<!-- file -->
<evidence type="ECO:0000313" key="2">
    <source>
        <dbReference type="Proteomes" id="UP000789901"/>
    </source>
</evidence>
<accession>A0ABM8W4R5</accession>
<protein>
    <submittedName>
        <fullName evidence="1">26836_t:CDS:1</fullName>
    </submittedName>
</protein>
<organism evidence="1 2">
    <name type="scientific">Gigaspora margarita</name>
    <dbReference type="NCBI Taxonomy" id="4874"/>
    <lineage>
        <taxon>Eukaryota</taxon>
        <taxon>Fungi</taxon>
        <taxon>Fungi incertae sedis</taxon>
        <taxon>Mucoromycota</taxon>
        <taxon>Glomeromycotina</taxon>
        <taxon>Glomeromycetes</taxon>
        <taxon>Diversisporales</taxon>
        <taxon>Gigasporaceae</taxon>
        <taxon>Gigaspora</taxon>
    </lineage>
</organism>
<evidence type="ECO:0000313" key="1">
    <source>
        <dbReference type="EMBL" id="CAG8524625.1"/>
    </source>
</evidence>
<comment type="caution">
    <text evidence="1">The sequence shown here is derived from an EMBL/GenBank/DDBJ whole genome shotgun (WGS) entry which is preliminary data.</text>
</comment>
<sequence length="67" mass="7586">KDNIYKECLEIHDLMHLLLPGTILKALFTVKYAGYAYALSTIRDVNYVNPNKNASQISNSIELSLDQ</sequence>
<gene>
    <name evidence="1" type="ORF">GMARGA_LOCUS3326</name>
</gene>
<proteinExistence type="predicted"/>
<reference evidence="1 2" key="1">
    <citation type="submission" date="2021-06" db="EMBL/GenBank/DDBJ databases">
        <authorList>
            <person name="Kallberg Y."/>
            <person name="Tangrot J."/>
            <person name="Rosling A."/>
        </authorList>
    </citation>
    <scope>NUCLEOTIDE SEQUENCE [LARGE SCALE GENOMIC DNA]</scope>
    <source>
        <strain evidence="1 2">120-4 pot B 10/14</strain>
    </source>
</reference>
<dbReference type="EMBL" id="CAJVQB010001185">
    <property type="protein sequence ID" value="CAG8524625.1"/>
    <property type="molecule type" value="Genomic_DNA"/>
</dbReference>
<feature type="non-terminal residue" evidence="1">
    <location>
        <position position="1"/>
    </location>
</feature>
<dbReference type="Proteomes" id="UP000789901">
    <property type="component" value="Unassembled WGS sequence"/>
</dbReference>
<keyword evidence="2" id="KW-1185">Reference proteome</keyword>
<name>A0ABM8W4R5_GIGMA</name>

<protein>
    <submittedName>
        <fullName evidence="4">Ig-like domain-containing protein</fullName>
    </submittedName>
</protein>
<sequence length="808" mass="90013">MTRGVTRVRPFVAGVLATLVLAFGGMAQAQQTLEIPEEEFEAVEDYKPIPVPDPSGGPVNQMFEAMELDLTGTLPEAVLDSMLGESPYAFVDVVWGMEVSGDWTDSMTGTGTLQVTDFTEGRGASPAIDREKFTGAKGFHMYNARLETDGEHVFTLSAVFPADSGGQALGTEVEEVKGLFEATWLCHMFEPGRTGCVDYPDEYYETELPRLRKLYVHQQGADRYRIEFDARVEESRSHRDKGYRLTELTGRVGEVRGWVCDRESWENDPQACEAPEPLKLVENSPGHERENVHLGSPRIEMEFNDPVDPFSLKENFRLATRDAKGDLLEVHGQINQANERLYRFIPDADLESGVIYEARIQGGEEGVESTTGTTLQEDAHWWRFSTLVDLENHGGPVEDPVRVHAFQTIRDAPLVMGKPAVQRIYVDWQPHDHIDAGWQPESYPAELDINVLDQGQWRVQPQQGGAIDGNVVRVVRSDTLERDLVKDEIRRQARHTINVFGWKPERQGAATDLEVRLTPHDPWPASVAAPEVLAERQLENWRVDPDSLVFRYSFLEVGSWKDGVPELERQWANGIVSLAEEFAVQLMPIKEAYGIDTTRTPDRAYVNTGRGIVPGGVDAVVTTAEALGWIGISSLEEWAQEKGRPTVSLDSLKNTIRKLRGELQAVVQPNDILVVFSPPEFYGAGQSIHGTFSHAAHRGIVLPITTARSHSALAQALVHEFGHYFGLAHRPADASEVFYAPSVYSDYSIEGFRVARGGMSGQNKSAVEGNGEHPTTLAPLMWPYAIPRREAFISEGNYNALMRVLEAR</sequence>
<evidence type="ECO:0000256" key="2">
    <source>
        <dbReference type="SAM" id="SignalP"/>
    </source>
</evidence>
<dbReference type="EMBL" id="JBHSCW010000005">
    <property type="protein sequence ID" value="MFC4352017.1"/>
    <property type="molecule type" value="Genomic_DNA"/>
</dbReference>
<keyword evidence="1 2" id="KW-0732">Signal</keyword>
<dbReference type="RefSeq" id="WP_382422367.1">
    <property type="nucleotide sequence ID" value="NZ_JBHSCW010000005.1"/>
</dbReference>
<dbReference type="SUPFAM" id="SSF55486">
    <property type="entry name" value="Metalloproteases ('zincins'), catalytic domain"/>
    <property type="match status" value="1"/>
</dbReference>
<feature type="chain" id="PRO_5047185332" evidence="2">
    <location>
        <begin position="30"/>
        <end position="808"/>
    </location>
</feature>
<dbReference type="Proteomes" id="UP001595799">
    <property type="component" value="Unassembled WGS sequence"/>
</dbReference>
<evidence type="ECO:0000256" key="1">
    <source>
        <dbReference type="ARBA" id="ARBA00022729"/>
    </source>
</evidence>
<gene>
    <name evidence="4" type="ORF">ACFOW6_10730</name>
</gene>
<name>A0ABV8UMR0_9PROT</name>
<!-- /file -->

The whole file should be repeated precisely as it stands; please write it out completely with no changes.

<evidence type="ECO:0000313" key="2">
    <source>
        <dbReference type="Proteomes" id="UP000789901"/>
    </source>
</evidence>
<accession>A0ABM8W4R5</accession>
<protein>
    <submittedName>
        <fullName evidence="1">26836_t:CDS:1</fullName>
    </submittedName>
</protein>
<organism evidence="1 2">
    <name type="scientific">Gigaspora margarita</name>
    <dbReference type="NCBI Taxonomy" id="4874"/>
    <lineage>
        <taxon>Eukaryota</taxon>
        <taxon>Fungi</taxon>
        <taxon>Fungi incertae sedis</taxon>
        <taxon>Mucoromycota</taxon>
        <taxon>Glomeromycotina</taxon>
        <taxon>Glomeromycetes</taxon>
        <taxon>Diversisporales</taxon>
        <taxon>Gigasporaceae</taxon>
        <taxon>Gigaspora</taxon>
    </lineage>
</organism>
<evidence type="ECO:0000313" key="1">
    <source>
        <dbReference type="EMBL" id="CAG8524625.1"/>
    </source>
</evidence>
<comment type="caution">
    <text evidence="1">The sequence shown here is derived from an EMBL/GenBank/DDBJ whole genome shotgun (WGS) entry which is preliminary data.</text>
</comment>
<sequence length="67" mass="7586">KDNIYKECLEIHDLMHLLLPGTILKALFTVKYAGYAYALSTIRDVNYVNPNKNASQISNSIELSLDQ</sequence>
<gene>
    <name evidence="1" type="ORF">GMARGA_LOCUS3326</name>
</gene>
<proteinExistence type="predicted"/>
<reference evidence="1 2" key="1">
    <citation type="submission" date="2021-06" db="EMBL/GenBank/DDBJ databases">
        <authorList>
            <person name="Kallberg Y."/>
            <person name="Tangrot J."/>
            <person name="Rosling A."/>
        </authorList>
    </citation>
    <scope>NUCLEOTIDE SEQUENCE [LARGE SCALE GENOMIC DNA]</scope>
    <source>
        <strain evidence="1 2">120-4 pot B 10/14</strain>
    </source>
</reference>
<dbReference type="EMBL" id="CAJVQB010001185">
    <property type="protein sequence ID" value="CAG8524625.1"/>
    <property type="molecule type" value="Genomic_DNA"/>
</dbReference>
<feature type="non-terminal residue" evidence="1">
    <location>
        <position position="1"/>
    </location>
</feature>
<dbReference type="Proteomes" id="UP000789901">
    <property type="component" value="Unassembled WGS sequence"/>
</dbReference>
<keyword evidence="2" id="KW-1185">Reference proteome</keyword>
<name>A0ABM8W4R5_GIGMA</name>

<protein>
    <submittedName>
        <fullName evidence="4">Ig-like domain-containing protein</fullName>
    </submittedName>
</protein>
<sequence length="808" mass="90013">MTRGVTRVRPFVAGVLATLVLAFGGMAQAQQTLEIPEEEFEAVEDYKPIPVPDPSGGPVNQMFEAMELDLTGTLPEAVLDSMLGESPYAFVDVVWGMEVSGDWTDSMTGTGTLQVTDFTEGRGASPAIDREKFTGAKGFHMYNARLETDGEHVFTLSAVFPADSGGQALGTEVEEVKGLFEATWLCHMFEPGRTGCVDYPDEYYETELPRLRKLYVHQQGADRYRIEFDARVEESRSHRDKGYRLTELTGRVGEVRGWVCDRESWENDPQACEAPEPLKLVENSPGHERENVHLGSPRIEMEFNDPVDPFSLKENFRLATRDAKGDLLEVHGQINQANERLYRFIPDADLESGVIYEARIQGGEEGVESTTGTTLQEDAHWWRFSTLVDLENHGGPVEDPVRVHAFQTIRDAPLVMGKPAVQRIYVDWQPHDHIDAGWQPESYPAELDINVLDQGQWRVQPQQGGAIDGNVVRVVRSDTLERDLVKDEIRRQARHTINVFGWKPERQGAATDLEVRLTPHDPWPASVAAPEVLAERQLENWRVDPDSLVFRYSFLEVGSWKDGVPELERQWANGIVSLAEEFAVQLMPIKEAYGIDTTRTPDRAYVNTGRGIVPGGVDAVVTTAEALGWIGISSLEEWAQEKGRPTVSLDSLKNTIRKLRGELQAVVQPNDILVVFSPPEFYGAGQSIHGTFSHAAHRGIVLPITTARSHSALAQALVHEFGHYFGLAHRPADASEVFYAPSVYSDYSIEGFRVARGGMSGQNKSAVEGNGEHPTTLAPLMWPYAIPRREAFISEGNYNALMRVLEAR</sequence>
<evidence type="ECO:0000256" key="2">
    <source>
        <dbReference type="SAM" id="SignalP"/>
    </source>
</evidence>
<dbReference type="EMBL" id="JBHSCW010000005">
    <property type="protein sequence ID" value="MFC4352017.1"/>
    <property type="molecule type" value="Genomic_DNA"/>
</dbReference>
<keyword evidence="1 2" id="KW-0732">Signal</keyword>
<dbReference type="RefSeq" id="WP_382422367.1">
    <property type="nucleotide sequence ID" value="NZ_JBHSCW010000005.1"/>
</dbReference>
<dbReference type="SUPFAM" id="SSF55486">
    <property type="entry name" value="Metalloproteases ('zincins'), catalytic domain"/>
    <property type="match status" value="1"/>
</dbReference>
<feature type="chain" id="PRO_5047185332" evidence="2">
    <location>
        <begin position="30"/>
        <end position="808"/>
    </location>
</feature>
<dbReference type="Proteomes" id="UP001595799">
    <property type="component" value="Unassembled WGS sequence"/>
</dbReference>
<evidence type="ECO:0000256" key="1">
    <source>
        <dbReference type="ARBA" id="ARBA00022729"/>
    </source>
</evidence>
<gene>
    <name evidence="4" type="ORF">ACFOW6_10730</name>
</gene>
<name>A0ABV8UMR0_9PROT</name>